Railways Bill — 19 Jul 1999

Dominic Grieve MP, Beaconsfield voted in the minority (Aye).

Order for Second Reading read.

I beg to move, That the Bill be now read a Second time.

A year ago we published a new integrated policy. Ours is a transport policy, not just a policy for roads, which appears to be the policy of new Conservatism after the debate last week. Our aim is to improve choice. We want people to have greater choice, rather than a greater dependence on their cars. That means providing a better, more reliable public transport alternative.

The Bill is about providing a more punctual, reliable, accountable railway system as part of an integrated transport system. [Interruption.] The right hon. Member for Wokingham (Mr. Redwood) is still making silly remarks. I should have thought that he had had enough of that this weekend.

I beg to move, To leave out from "That" to the end of the Question, and to add instead thereof:

"this House declines to give a Second Reading to the Railways Bill because the introduction of this Bill now, when it will inevitably fall due to lack of legislative time and will have to be reintroduced in the next Session, is not the best use of the time of this House and represents a new definition of pre-legislative scrutiny which the Government is using as a way of side-stepping its own decision-making responsibilities and covering its doubts and internal divisions about the wisdom of the measures which the Bill contains."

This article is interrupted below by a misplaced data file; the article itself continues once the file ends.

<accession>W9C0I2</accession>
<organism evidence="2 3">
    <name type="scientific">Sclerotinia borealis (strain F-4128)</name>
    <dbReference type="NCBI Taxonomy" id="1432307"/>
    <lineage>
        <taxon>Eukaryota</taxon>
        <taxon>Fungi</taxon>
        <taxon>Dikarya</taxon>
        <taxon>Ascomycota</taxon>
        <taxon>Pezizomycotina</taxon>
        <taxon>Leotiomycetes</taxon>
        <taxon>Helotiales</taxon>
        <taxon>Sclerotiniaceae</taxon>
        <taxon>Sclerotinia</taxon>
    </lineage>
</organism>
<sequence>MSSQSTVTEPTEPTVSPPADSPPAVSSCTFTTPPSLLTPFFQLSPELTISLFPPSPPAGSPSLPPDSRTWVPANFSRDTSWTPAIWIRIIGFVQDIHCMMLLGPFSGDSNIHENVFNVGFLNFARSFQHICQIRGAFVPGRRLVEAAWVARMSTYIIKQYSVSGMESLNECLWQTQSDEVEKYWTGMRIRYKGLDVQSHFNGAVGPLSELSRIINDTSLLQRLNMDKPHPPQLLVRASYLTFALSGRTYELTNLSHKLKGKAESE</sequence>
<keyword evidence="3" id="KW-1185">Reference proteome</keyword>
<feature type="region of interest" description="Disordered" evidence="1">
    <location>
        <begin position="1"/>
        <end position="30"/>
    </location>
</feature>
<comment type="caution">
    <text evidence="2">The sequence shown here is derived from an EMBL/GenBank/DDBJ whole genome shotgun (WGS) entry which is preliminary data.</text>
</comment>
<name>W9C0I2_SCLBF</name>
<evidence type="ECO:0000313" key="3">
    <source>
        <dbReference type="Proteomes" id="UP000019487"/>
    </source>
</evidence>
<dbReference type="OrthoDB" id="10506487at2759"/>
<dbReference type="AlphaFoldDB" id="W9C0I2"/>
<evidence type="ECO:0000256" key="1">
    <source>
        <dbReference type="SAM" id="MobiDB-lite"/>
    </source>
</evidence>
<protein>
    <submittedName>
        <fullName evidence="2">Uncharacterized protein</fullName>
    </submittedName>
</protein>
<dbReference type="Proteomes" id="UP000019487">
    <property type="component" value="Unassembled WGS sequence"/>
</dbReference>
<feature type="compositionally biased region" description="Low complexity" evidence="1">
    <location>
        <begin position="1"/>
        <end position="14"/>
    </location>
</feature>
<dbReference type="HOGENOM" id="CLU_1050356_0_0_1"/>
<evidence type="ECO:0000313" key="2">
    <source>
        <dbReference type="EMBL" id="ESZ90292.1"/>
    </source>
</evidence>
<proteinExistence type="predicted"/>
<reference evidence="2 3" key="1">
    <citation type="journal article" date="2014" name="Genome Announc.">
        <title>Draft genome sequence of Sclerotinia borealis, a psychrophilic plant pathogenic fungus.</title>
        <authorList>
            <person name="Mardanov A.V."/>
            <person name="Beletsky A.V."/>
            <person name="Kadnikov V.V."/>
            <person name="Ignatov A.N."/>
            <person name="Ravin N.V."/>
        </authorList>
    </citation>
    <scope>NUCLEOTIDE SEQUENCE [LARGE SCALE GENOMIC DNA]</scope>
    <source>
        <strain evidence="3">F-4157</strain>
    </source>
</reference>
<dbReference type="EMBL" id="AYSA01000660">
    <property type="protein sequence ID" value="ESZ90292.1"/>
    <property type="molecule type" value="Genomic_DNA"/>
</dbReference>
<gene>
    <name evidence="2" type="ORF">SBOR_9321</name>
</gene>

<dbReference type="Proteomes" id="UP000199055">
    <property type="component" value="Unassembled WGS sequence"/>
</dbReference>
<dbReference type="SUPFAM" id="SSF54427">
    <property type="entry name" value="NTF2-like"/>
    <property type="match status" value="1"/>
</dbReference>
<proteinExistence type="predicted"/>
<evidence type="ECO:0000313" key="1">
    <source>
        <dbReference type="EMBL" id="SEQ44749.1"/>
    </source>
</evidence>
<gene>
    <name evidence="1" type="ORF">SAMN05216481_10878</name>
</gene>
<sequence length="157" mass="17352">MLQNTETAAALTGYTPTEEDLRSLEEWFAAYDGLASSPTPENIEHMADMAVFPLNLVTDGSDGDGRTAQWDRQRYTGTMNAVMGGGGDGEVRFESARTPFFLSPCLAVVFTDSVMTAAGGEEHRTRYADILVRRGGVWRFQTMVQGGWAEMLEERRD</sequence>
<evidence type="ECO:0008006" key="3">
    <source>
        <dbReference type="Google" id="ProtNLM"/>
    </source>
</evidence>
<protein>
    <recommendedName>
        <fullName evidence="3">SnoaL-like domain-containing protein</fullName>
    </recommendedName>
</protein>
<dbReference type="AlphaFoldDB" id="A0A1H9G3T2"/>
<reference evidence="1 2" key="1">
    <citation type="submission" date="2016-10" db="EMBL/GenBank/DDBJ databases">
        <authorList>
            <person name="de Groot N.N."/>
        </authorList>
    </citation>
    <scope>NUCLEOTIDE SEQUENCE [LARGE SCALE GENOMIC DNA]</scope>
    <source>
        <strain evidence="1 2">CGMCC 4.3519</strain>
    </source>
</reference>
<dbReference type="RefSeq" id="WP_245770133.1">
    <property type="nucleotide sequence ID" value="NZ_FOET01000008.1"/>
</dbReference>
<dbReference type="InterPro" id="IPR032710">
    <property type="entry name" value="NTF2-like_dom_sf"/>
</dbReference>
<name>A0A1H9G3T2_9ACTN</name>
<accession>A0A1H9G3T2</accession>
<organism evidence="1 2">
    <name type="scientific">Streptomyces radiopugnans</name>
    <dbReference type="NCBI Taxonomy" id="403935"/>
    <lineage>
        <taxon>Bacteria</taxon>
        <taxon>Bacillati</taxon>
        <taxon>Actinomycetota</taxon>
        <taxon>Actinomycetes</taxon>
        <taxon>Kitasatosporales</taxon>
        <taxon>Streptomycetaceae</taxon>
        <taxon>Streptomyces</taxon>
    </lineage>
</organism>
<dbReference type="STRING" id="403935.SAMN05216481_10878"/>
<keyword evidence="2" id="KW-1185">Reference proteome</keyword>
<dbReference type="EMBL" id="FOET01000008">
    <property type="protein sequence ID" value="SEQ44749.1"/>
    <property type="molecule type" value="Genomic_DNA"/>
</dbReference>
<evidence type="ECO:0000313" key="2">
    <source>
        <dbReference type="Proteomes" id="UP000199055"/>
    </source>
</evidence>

That is the kernel of our case--the power is a very wide-ranging one, allowing the backdoor--or frontdoor--renationalisation of the railways, should the Secretary of State be so inclined, and should he be able to persuade the Prime Minister and the Treasury of the need to do so.

Question put, That the amendment be made:--

The House divided: Ayes 123, Noes 330.

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Party Summary

Votes by party, red entries are votes against the majority for that party.

What is Tell? '+1 tell' means that in addition one member of that party was a teller for that division lobby.

What are Boths? An MP can vote both aye and no in the same division. The boths page explains this.

What is Turnout? This is measured against the total membership of the party at the time of the vote.

PartyMajority (No)Minority (Aye)BothTurnout
Con0 123 (+2 tell)077.6%
Lab303 (+2 tell) 0073.3%
LDem27 0058.7%
Total:330 123073.4%

Rebel Voters - sorted by party

MPs for which their vote in this division differed from the majority vote of their party. You can see all votes in this division, or every eligible MP who could have voted in this division

Sort by: Name | Constituency | Party | Vote

NameConstituencyPartyVote
no rebellions

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